(Mizzima) – United Nations special rights envoy to Burma on Tuesday urged the country’s junta to take steps to fulfil its promise of a smooth transition from military rule by releasing all political prisoners, on the eve of the deadline for political party registration.
Tomas Ojea Quintana, the Special Rapporteur on the situation of human rights in Burma since May, 2008, in a statement said: “Now is the time that the Government [of Burma] could show its sincerity in achieving peace and progress for the people of Myanmar [Burma] by freeing all prisoners of conscience, including Daw Aung San Suu Kyi, to take part in these momentous elections.”
“Such a release of prisoners of conscience would allow political parties that have decided against participation to reconsider, and would facilitate the active participation of all citizens in this landmark process,” he added.
While the upcoming election, to be held for the first time in 20 years, was important, the junta needed to ensure that these elections were credible – they must be open to full participation, they must be transparent and they must be conducted in a manner that allowed for free and fair choice by the people of Burma – the envoy said.
While Burma’s military rulers are yet to announce the date for the elections, in early March they announced an electoral law, which the Burmese main opposition party, the National League for Democracy (NLD), led by detained Nobel Peace laureate Aung San Suu Kyi, says is unjust and unfair.
Following the laws’ announcement, the NLD declared it would not participate in the elections, saying the polls were designed to make the junta the sole winner and that they were against democratic principles. Several political parties, including some ethnic nationalities, have also rejected participation.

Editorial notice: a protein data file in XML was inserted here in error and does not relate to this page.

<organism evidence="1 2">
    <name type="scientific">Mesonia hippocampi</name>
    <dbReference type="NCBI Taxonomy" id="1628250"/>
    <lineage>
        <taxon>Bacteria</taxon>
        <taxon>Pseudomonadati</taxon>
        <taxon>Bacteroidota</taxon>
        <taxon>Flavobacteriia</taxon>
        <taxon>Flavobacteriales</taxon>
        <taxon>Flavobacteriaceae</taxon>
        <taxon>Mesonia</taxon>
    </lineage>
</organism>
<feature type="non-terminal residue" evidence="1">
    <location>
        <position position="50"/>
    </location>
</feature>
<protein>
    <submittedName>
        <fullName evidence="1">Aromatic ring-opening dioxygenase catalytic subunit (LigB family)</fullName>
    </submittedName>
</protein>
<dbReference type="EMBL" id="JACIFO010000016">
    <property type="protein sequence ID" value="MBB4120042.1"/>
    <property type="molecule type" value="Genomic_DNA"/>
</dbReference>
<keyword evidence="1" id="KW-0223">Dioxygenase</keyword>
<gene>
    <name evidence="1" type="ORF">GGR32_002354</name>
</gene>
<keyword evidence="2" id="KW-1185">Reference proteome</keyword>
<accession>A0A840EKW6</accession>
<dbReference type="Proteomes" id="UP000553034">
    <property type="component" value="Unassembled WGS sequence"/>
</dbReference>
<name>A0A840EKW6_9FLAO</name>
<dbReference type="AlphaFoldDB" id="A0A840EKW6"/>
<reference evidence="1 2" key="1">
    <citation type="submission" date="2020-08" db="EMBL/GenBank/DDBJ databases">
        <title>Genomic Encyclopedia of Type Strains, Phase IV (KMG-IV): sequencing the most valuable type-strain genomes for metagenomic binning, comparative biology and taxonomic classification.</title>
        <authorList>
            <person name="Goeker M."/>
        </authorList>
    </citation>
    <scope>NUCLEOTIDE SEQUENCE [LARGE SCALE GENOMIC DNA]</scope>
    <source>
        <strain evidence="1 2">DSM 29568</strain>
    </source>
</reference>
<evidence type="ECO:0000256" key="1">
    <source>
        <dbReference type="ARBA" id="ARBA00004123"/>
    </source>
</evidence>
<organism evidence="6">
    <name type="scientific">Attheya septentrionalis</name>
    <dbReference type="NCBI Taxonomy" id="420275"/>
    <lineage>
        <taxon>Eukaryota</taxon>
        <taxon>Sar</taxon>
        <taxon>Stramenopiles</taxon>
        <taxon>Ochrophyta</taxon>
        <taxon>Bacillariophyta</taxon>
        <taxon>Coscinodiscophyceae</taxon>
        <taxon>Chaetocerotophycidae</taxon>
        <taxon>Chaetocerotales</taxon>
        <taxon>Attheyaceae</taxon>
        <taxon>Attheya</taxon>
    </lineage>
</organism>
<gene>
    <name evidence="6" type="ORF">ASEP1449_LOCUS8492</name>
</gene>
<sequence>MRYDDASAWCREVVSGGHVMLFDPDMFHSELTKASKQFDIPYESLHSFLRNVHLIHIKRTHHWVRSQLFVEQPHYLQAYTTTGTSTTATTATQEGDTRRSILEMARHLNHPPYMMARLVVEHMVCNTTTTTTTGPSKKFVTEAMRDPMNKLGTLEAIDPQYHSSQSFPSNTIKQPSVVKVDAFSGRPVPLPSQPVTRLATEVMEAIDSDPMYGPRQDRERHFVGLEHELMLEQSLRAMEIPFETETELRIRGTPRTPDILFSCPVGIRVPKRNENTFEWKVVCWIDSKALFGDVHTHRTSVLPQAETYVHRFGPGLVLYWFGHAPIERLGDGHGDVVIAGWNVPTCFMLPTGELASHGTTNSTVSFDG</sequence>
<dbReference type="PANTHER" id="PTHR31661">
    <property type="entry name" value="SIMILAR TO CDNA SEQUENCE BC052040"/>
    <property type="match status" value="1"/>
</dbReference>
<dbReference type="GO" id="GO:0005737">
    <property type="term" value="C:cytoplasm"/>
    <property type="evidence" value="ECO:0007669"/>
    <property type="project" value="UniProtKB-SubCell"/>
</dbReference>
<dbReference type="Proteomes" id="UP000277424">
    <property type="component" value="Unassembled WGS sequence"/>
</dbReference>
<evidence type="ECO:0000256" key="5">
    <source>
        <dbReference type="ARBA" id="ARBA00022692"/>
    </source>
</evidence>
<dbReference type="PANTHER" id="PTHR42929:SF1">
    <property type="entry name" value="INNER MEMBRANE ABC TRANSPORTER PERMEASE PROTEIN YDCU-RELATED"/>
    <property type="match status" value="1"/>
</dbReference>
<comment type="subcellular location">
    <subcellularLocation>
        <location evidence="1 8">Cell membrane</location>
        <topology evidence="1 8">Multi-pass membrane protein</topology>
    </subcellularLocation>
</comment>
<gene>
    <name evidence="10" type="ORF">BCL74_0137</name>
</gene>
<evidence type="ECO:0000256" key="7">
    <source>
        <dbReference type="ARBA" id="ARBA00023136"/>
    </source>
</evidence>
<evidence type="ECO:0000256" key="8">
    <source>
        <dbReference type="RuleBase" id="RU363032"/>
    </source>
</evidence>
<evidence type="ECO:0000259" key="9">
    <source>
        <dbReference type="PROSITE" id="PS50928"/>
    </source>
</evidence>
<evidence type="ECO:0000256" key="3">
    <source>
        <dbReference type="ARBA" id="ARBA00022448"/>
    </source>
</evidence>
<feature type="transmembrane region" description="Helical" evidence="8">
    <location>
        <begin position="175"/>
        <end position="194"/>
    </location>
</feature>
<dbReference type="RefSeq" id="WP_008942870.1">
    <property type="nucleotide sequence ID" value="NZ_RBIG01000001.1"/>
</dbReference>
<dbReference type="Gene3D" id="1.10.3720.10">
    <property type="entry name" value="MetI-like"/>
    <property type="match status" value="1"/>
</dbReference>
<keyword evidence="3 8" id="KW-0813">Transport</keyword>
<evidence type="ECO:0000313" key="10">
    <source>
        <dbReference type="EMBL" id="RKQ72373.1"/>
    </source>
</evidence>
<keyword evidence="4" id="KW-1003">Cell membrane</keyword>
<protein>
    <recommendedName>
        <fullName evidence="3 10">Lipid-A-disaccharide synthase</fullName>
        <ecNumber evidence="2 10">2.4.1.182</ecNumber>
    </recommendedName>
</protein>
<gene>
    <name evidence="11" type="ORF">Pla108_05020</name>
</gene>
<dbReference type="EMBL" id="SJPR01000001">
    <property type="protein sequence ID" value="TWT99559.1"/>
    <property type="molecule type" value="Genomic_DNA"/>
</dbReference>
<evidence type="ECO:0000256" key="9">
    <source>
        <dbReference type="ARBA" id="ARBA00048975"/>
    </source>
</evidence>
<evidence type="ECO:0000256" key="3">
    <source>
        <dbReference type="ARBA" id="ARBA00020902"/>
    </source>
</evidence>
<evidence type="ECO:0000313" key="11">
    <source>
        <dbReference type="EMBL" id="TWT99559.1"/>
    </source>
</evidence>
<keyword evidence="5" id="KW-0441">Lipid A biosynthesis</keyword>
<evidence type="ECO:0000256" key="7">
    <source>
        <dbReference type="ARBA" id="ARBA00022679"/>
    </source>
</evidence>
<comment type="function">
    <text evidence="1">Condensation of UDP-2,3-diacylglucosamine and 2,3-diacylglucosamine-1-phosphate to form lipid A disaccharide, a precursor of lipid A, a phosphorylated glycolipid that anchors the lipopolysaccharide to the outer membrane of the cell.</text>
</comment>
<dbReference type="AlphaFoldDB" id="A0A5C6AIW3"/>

Burma’s junta, which took power in 1988, meanwhile, have been busy canvassing for the elections by making dozens of its generals, including Prime Minister Thein Sein, resign from his army post to contest the polls.
“In the context of preparations for these national elections, there have been disturbing reports of increasing tension between Myanmar’s [Burma’s] military forces and ceasefire groups,” Mr. Quintana said.
He reiterated his call on the Burmese junta to include all the people of Burma in the process of national reconciliation.
“I believe that it is not too late for the government to take affirmative action to move closer to the promise of peaceful transition and national reconciliation that would allow the people of Myanmar [Burma] greater enjoyment of human rights,” he said.